The Healthcare Commission said it would be a tougher test - and so it has proved. In the first national healthcheck ratings only two dozen organisations were rated excellent for service quality, and even fewer for their use of resources. Only half of NHS organisations met all the core standards, which clearly shows they are far from core for the NHS as a whole. Primary care trusts fared particularly badly.

The Healthcare Commission said it would be a tougher test - and so it has proved. In the first national healthcheck ratings only two dozen organisations were rated excellent for service quality, and even fewer for their use of resources. Only half of NHS organisations met all the core standards, which clearly shows they are far from core for the NHS as a whole. Primary care trusts fared particularly badly.

Meanwhile, what are the lessons for the new inspection process? The new system of self-declaration seems to have worked - the commission checked the scores submitted by about 25 per cent of all organisations and reduced the overall result for only 11 of them. Although about half had some kind of adjustment, in its first year that counts as a success both for the system and for the standard of trust board governance. Next year the bar for accuracy of self-declaration must be set higher.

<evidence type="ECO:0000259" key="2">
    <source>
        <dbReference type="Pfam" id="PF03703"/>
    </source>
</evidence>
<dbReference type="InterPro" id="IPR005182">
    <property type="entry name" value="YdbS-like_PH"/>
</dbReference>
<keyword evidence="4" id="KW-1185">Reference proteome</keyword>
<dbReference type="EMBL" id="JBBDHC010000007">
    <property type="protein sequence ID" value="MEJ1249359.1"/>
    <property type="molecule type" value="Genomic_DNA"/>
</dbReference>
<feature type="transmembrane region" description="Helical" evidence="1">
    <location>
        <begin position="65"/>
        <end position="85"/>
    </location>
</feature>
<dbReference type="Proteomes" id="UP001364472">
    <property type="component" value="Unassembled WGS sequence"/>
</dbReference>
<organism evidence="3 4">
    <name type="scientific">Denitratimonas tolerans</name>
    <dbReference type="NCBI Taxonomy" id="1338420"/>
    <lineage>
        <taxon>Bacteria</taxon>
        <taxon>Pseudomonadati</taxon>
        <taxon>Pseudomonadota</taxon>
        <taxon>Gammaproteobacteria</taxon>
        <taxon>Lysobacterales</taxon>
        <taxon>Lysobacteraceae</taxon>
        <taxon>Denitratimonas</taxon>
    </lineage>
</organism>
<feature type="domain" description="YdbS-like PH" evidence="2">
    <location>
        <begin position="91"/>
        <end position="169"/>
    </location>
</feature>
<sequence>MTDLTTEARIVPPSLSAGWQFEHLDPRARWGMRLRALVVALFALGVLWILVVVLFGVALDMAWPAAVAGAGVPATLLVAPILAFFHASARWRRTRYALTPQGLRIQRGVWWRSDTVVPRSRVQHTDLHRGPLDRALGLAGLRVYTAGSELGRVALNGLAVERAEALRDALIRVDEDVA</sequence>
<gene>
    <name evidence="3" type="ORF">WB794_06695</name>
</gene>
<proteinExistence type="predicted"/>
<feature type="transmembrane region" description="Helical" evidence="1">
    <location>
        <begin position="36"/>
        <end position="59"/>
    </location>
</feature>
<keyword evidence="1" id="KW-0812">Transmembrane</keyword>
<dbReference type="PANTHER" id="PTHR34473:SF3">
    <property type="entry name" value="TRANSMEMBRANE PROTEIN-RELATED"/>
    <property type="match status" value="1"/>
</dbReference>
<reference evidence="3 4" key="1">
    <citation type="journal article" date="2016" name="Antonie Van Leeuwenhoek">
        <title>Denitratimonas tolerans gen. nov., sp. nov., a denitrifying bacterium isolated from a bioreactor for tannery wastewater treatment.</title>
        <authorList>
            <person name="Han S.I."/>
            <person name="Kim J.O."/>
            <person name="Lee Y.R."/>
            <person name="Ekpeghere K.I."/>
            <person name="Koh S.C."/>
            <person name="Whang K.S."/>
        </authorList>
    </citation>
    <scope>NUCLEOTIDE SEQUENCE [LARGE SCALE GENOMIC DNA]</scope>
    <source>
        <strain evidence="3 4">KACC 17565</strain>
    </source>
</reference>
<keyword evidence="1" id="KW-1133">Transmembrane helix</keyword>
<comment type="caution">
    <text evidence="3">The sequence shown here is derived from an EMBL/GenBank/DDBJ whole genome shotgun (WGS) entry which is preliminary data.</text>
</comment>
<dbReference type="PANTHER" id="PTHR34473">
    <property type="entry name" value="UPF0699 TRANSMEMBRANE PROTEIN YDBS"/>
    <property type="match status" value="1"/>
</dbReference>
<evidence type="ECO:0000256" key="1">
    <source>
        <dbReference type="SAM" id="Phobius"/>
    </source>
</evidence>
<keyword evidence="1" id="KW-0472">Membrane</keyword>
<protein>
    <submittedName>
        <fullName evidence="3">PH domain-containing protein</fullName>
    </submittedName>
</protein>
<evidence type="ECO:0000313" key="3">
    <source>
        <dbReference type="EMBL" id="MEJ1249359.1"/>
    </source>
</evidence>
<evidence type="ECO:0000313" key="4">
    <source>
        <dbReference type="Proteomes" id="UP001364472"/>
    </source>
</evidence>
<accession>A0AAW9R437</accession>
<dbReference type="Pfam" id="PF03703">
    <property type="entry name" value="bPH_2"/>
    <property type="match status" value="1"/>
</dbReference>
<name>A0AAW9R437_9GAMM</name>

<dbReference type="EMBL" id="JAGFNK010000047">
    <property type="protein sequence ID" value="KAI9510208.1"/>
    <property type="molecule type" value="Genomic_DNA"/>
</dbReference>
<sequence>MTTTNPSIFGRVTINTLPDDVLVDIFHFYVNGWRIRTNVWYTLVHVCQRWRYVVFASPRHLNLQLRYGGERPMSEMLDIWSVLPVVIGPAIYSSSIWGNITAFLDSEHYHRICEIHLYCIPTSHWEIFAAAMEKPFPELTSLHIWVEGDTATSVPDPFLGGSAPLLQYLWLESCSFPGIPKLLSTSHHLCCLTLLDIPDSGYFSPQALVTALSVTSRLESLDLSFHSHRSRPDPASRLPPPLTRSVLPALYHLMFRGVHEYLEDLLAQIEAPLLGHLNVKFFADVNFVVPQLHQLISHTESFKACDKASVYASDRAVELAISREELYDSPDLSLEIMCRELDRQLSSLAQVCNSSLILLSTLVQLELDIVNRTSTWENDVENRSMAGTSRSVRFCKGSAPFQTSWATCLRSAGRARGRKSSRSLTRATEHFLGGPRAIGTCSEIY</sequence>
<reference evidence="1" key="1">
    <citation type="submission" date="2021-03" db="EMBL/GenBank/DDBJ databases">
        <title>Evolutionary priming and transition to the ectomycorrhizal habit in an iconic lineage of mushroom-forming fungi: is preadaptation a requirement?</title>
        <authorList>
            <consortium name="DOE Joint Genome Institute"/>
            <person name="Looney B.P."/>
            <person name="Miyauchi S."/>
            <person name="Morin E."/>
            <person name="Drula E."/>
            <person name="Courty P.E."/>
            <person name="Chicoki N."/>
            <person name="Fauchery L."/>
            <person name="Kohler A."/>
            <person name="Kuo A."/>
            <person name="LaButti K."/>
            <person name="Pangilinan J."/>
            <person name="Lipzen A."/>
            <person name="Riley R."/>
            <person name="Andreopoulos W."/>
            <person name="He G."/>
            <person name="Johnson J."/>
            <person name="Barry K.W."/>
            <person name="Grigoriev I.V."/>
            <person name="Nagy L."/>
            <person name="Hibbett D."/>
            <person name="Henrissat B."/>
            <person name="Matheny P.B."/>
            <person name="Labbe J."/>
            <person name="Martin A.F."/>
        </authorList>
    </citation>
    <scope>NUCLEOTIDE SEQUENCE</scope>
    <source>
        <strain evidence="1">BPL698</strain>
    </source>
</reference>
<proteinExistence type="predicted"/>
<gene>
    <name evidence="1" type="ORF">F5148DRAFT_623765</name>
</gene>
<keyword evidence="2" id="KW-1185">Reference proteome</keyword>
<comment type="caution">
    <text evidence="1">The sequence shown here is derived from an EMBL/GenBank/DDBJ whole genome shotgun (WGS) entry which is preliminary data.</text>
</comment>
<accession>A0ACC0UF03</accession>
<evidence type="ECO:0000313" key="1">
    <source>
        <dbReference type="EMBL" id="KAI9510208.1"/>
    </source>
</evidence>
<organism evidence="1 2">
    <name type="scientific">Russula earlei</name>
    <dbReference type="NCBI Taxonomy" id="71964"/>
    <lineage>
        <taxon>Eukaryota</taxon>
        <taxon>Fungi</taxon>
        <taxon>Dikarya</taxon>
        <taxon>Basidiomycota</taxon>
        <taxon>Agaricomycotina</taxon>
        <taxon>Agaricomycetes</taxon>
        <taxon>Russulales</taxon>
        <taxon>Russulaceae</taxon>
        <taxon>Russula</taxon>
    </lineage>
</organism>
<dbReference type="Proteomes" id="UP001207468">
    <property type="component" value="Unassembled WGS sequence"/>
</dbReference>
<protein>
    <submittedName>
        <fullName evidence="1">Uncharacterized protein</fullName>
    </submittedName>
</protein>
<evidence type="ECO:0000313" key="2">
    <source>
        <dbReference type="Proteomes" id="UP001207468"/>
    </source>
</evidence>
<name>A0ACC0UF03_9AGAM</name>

There will be a public perception that NHS performance has taken a step back when compared with star ratings. Getting into the detail of the differences between the systems won't help with that one. In fact, it illustrates that wider truth that NHS organisations must constantly tell and re-tell their story locally rather than trying to react to big-ticket events like annual ratings which will put many of them on the back foot.